Paper guidelines

Selecting the correct paper or specialty media reduces printing problems. For the best print quality, try a sample of the paper or specialty media before buying large quantities.

Paper characteristics

The following paper characteristics affect print quality and reliability. Consider these characteristics when evaluating new paper stock.

Note: For detailed information on card stock and labels, see the Card Stock & Label Guide available on the Lexmark Web site at


The printer can automatically feed paper weights from 60–176 g/m2 (16–47 lb bond) grain long. Paper lighter than 60 g/m2 (16 lb) might not be stiff enough to feed properly, causing jams. For best performance, use 75 g/m2 (20 lb bond) grain long paper. For paper smaller than 182 x 257 mm (7.2 x 10.1 in.), we recommend 90 g/m2 (24 lb) or heavier paper.


Curl is the tendency for paper to curl at its edges. Excessive curl can cause paper feeding problems. Curl can occur after the paper passes through the printer, where it is exposed to high temperatures. Storing paper unwrapped in hot, humid, cold, or dry conditions, even in the trays, can contribute to paper curling prior to printing and can cause feeding problems.


Paper smoothness directly affects print quality. If paper is too rough, then toner cannot fuse to it properly. If paper is too smooth, then it can cause paper feeding or print quality issues. Always use paper between 100 and 300 Sheffield points; smoothness between 150 and 250 Sheffield points produces the best print quality.

Moisture content

The amount of moisture in paper affects both print quality and the ability of the printer to feed the paper correctly. Leave paper in its original wrapper until it is time to use it. This limits the exposure of paper to moisture changes that can degrade its performance.

Condition paper before printing by storing it in its original wrapper in the same environment as the printer for 24 to 48 hours before printing. Extend the time several days if the storage or transportation environment is very different from the printer environment. Thick paper may also require a longer conditioning period.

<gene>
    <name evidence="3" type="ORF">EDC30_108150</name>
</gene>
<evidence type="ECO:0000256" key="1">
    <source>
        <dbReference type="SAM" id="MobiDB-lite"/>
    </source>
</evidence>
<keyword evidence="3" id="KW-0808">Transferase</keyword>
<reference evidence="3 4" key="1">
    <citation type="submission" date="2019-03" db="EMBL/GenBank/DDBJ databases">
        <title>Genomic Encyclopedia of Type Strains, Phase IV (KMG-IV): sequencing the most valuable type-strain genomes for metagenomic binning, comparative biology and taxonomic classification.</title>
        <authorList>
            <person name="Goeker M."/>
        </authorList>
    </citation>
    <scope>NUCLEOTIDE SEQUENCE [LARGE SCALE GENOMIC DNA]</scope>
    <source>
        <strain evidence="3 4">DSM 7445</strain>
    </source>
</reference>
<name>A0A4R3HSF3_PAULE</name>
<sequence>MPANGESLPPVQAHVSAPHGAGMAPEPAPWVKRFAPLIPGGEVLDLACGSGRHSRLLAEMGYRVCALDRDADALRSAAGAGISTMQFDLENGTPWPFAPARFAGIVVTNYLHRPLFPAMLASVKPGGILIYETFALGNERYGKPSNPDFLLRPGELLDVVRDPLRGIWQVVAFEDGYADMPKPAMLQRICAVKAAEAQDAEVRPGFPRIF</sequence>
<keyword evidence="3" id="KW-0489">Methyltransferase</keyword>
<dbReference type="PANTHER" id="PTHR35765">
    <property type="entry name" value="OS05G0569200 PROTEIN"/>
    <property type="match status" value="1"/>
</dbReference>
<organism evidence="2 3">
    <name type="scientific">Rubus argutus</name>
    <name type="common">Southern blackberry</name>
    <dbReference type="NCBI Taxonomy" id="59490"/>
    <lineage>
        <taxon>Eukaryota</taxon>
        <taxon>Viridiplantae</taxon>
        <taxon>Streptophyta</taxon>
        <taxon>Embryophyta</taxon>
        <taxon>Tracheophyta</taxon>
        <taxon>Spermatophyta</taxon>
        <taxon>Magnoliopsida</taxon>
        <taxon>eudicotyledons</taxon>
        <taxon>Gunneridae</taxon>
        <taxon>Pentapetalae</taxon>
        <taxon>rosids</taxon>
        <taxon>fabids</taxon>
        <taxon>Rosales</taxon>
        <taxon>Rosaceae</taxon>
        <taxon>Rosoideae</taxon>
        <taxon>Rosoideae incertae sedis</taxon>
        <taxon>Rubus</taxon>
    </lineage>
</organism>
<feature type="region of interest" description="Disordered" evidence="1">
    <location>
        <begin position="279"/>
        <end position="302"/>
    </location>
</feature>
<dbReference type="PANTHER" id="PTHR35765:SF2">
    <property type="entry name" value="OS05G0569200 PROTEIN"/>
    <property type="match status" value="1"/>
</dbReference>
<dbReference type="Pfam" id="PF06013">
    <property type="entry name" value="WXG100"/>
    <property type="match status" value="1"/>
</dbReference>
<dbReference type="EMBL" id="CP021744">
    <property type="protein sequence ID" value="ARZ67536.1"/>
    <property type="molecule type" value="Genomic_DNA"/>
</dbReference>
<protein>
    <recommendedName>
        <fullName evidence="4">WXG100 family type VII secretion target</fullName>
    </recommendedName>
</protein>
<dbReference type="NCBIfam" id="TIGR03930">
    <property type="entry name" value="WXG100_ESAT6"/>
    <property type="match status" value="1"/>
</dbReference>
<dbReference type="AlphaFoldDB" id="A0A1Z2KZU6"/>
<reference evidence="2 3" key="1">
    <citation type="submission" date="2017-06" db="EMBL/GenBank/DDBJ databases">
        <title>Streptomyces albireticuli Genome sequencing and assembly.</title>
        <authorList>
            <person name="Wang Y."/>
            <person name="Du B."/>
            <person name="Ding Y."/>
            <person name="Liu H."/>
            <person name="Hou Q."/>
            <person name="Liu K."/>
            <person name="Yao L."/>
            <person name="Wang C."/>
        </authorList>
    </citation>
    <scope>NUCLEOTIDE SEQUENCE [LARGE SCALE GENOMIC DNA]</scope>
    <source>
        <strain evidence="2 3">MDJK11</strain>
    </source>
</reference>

Grain direction

Grain refers to the alignment of the paper fibers in a sheet of paper. Grain is either grain long, running the length of the paper, or grain short, running the width of the paper.

For 60–176 g/m2 (16–47 lb bond) paper, grain long paper is recommended. For paper heavier than 176 g/m2, grain short is recommended.

Fiber content

Most high-quality xerographic paper is made from 100% chemically treated pulped wood. This content provides the paper with a high degree of stability resulting in fewer paper feeding problems and better print quality. Paper containing fibers such as cotton can negatively affect paper handling.

For detailed information on paper with recycled fiber content, see Using recycled paper and other office papers.

Unacceptable paper

The following paper types are not recommended for use with the printer:

Selecting paper

Using appropriate paper prevents jams and helps ensure trouble-free printing.

To help avoid jams and poor print quality:

Selecting preprinted forms and letterhead

Use these guidelines when selecting preprinted forms and letterhead:

Use papers printed with heat-resistant inks designed for use in xerographic copiers. The ink must be able to withstand temperatures up to 230°C (446°F) without melting or releasing hazardous emissions. Use inks that are not affected by the resin in toner. Inks that are oxidation-set or oil-based generally meet these requirements; latex inks might not. When in doubt, contact the paper supplier.

Preprinted papers such as letterhead must be able to withstand temperatures up to 230°C (446°F) without melting or releasing hazardous emissions.

Using recycled paper and other office papers

As an environmentally conscious company, Lexmark supports the use of recycled office paper produced specifically for use in laser (electrophotographic) printers. In 1998, Lexmark presented to the US government a study demonstrating that recycled paper produced by major mills in the US fed as well as non-recycled paper. However, no blanket statement can be made that all recycled paper will feed well.

Lexmark consistently tests its printers with recycled paper (20–100% post-consumer waste) and a variety of test paper from around the world, using chamber tests for different temperature and humidity conditions. Lexmark has found no reason to discourage the use of today's recycled office papers, but generally the following property guidelines apply to recycled paper.

Recycled paper, paper of lower weight (<60 g/m2 [16 lb bond]) and/or lower caliper (<3.8 mils [0.1 mm]), and paper that is cut grain-short for portrait (or short-edge) fed printers may have lower bending resistance than is required for reliable paper feeding. Before using these types of paper for laser (electrophotographic) printing, consult your paper supplier. Remember that these are general guidelines only and that paper meeting these guidelines may still cause paper feeding problems in any laser printer (for example, if the paper curls excessively under normal printing conditions).

Storing paper

Use these paper storage guidelines to help avoid jams and uneven print quality: